In this episode of the Managing Uncertainty Podcast, Bryghtpath Principal Consultant and CEO Bryan Strawser talks about the first question that any potential client asks: Shouldn’t I have a plan for alien invasion??!
That’s not really the question, of course. What gets asked is this: Shouldn’t I have a plan for X?!
That situation could be an active shooter, a workplace violence threat, executive misconduct, a data breach, or a host of other common threats that businesses are faced with in today’s uncertain world.
Instead, Bryan steers the conversation towards the idea of a crisis management framework. In other words, a process to triage information, escalate an incident into a broader crisis, and then manage that crisis through a defined decision making and communication process.
Now your company is able to deal effectively with any situation that it is facing, rather than just those where plans have been already put into place to handle.
|Hello and welcome to the Managing Uncertainty podcast hosted by Bryghtpath, LLC.|
Managing Uncertainty is a podcast series where we discuss global risk, crisis management, business continuity, and crisis communications. We talk about strategies, tactics, and resources that help you prepare for, respond to, and recover from all sorts of disruptions and critical moments. Our goal is to make sure that you’re ready to lead through your company or organization’s critical moment.
I’m Bryan Strawser, the founder, principal consultant, and CEO at Bryghtpath.
|On today’s episode we’re going to be talking about the one question that I always get when a new client calls, when someone is calling us asking for our help or our advice on learning how to prepare for some type of critical moment or disaster that they see in the future. The question that I always get is shouldn’t I have a plan for some type of situation that’s on their mind?|
These days it’s often an active shooter scenario or a food safety product recall, workplace violence or executive misconduct. These seem to be very popular crisis situations that companies are preparing for today.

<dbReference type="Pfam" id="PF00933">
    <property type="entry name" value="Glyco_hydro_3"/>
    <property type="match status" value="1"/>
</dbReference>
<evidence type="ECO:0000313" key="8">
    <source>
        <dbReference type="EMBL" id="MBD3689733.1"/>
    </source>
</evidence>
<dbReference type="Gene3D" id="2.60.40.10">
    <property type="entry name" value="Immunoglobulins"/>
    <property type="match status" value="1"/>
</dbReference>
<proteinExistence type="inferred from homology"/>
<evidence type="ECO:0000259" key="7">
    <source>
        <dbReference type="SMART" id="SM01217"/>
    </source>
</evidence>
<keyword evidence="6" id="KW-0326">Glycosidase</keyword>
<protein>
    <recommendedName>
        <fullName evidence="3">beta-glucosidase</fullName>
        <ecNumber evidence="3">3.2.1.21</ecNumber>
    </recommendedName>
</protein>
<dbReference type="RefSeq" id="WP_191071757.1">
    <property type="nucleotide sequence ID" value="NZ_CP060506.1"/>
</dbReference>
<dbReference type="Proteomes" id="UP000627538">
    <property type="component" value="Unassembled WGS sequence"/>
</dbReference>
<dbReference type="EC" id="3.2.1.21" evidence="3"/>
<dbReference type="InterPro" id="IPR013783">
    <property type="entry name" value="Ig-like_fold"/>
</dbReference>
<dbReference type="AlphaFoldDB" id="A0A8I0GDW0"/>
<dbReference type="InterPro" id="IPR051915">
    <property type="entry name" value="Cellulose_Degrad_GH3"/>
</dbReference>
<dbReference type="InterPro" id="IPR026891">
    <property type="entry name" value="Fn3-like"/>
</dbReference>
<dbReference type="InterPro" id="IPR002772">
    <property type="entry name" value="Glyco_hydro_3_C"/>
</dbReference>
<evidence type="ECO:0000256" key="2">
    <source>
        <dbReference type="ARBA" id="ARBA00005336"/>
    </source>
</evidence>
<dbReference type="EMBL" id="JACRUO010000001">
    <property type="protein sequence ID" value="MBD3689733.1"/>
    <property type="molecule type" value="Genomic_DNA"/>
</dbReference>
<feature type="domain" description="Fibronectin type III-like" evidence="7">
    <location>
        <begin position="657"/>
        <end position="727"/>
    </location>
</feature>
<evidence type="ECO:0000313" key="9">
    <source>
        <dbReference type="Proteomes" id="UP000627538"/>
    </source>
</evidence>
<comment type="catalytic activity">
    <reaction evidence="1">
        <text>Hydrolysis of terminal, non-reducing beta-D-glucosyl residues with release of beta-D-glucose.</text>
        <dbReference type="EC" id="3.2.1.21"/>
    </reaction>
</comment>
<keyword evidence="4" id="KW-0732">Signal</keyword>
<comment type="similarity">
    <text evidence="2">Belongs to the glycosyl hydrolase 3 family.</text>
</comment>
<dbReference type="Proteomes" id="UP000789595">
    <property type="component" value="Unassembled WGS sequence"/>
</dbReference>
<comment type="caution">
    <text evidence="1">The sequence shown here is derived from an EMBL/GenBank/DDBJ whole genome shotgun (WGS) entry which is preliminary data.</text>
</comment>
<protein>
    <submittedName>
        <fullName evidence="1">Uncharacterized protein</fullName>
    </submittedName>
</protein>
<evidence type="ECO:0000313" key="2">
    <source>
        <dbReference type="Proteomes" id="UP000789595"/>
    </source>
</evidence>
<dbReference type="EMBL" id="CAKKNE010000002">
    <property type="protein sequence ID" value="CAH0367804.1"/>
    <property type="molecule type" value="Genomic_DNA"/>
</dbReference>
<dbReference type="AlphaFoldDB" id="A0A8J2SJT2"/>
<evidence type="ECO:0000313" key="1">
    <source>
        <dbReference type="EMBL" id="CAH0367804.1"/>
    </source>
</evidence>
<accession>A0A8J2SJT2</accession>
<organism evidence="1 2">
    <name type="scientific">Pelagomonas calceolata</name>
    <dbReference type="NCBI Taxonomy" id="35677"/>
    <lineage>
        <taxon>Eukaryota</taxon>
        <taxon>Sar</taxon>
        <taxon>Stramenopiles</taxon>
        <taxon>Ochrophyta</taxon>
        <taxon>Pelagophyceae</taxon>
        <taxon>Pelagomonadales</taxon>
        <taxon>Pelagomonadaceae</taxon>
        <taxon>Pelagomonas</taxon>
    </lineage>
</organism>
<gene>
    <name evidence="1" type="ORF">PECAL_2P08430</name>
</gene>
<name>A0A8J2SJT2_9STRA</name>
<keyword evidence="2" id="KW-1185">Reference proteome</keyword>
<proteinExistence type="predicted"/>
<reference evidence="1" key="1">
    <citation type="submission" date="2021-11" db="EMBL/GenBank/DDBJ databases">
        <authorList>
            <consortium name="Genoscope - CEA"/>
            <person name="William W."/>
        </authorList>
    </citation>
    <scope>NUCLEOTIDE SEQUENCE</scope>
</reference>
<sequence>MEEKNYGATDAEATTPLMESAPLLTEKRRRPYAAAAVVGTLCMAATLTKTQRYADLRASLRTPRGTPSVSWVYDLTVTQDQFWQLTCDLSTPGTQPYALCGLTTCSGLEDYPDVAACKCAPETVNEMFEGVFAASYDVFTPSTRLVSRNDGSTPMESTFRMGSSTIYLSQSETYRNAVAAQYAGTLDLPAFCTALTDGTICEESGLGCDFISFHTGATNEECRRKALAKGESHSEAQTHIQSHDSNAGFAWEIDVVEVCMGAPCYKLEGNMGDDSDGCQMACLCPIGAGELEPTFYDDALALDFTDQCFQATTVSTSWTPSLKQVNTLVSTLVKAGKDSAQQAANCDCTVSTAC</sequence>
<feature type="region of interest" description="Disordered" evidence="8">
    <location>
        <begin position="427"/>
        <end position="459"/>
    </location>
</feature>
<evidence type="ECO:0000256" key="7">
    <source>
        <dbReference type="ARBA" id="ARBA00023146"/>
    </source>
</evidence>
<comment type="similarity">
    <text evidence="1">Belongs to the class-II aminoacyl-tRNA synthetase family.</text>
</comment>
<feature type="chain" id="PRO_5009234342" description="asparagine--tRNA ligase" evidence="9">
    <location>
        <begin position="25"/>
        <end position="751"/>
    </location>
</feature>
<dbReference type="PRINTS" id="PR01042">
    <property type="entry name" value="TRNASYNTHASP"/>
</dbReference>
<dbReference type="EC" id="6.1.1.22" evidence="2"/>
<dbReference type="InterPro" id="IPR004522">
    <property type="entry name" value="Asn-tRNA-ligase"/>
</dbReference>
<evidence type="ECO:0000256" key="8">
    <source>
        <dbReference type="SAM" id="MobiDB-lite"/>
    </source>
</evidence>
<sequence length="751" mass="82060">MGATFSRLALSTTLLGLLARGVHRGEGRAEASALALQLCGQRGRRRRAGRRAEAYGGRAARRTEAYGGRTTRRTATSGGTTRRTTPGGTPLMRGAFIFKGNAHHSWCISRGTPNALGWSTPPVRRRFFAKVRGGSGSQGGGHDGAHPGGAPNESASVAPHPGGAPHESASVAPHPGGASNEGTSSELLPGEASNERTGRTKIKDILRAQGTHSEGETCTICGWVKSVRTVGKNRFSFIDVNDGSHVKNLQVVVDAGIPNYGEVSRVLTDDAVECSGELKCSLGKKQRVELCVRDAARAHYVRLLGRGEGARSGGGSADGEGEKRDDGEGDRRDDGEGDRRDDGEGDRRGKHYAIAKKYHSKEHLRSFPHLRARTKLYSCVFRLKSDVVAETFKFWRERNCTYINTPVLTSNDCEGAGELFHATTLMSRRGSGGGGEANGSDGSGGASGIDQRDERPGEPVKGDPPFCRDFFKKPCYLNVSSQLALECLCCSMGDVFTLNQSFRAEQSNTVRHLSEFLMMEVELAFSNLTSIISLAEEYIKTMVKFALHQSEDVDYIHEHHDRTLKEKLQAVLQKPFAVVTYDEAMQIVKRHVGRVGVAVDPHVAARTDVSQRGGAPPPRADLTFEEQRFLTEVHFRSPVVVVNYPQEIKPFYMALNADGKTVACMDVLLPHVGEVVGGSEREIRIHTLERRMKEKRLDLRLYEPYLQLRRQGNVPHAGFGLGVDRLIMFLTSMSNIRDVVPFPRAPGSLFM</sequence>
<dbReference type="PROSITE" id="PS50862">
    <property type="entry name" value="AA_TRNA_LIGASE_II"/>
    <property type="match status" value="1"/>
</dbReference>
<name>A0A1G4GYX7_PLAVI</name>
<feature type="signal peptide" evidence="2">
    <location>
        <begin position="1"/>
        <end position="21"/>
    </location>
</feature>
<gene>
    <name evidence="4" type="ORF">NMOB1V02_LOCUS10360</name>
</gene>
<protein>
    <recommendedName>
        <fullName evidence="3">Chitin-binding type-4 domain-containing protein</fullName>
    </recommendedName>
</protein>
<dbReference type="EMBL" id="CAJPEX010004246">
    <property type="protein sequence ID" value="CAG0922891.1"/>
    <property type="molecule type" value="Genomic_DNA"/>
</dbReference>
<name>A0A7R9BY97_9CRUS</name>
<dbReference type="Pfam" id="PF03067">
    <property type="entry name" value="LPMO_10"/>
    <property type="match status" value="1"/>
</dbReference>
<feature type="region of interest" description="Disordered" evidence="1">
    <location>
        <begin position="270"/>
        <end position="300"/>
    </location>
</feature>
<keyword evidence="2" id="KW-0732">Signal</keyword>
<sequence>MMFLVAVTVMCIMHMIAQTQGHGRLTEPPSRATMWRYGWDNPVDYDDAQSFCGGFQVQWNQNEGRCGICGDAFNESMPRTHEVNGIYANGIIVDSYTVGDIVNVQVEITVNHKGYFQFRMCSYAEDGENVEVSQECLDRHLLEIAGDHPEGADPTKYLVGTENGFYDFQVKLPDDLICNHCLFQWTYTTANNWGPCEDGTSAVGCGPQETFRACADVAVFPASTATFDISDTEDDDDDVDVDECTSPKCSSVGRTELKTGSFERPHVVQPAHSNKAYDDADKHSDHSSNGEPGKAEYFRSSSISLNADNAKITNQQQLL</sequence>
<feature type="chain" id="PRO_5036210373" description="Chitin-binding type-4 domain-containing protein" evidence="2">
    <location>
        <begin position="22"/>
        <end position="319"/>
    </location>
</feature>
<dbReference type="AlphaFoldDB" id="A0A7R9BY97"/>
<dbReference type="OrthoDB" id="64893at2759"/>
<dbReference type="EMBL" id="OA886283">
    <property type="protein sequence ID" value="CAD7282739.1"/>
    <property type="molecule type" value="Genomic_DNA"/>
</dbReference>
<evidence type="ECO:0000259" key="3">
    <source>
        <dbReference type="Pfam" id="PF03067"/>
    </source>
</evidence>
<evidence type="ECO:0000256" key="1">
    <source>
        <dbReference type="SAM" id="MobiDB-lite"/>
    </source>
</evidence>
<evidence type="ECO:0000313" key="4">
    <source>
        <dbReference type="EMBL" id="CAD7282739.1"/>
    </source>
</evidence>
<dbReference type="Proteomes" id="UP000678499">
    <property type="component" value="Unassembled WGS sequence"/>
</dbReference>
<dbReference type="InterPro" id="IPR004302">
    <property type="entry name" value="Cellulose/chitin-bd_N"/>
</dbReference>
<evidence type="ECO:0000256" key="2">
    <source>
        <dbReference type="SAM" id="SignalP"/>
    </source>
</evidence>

My answer to this always is that having plans is great. Companies should build plans for the risk that they anticipate could happen to their organizations, for the disruptions that they think could happen to their locations or their headquarters or their employees, and they should plan for those situations that can really cause harm to their assets particularly their people around the world.
|In my mind, from my experience, crisis management doesn’t really start by building a set of plans. It starts with thinking about what I like to call a crisis management framework. We use this a lot in our consulting practice. That before you get to build plans, you should start by understanding how your organization at a strategic level is going to prepare for situations by building a decision-making and communication framework, basically a decision-making process that you’re going to use when these situations happen. Because if you don’t build something like this and instead you build a set of plans, you’re eventually going to find yourself in a situation where you’re confronted with a business disruption or a crisis or a risk that you never anticipated and for which you don’t have a plan. Now all of a sudden, because you have never built a decision-making process, you’ve never built a crisis framework, you’re not sure what to do.|
|I think a great example of this from recent history is the huge earthquake that the country of Japan faced back in 2011. They saw, I believe, one of the five worst earthquakes that’s ever happened in US or world history, rather. It was combined with a massive tsunami that came ashore not long after the earthquake. Now you have a country that’s dealing with this massive earthquake and the damage that it brought. You have a huge tsunami that comes ashore and kills thousands of people and creates a massive amount of damage to northern Japan. Then as we all know, within the next few days becomes the looming radiological disaster that happened at the Fukushima nuclear plant.|
|Arguably going into this situation, anyone could say that Japan was, perhaps, the best-prepared company in the world, the best-prepared country in the world, rather, for an earthquake. They were perhaps the best-prepared country in the world for a tsunami. They were lauded for their nuclear safety and emergency procedures. But they found themselves confronted with all three at the same time. Because they didn’t have a good method on how they were going to deal with this, they didn’t have a good situational awareness, their response caused a lot of criticism and certainly led to a very difficult recovery period and response for the country as a whole.|
|What we want when we’re planning for a crisis situation is to start with this idea of a crisis management framework. What you’re building is a process by which your organization is going to make decisions on a strategic level to respond to a crisis, to a business disruption, and then how you’ll recover from that disruption. When we think about a crisis framework here at Bryghtpath, we start by understanding what our crisis strategy for an organization is going to be and how do we connect that to the company’s strategic objectives, the threats and vulnerabilities that are in front of them, and what allies and advocates might they have when they find themselves in this difficult situation.|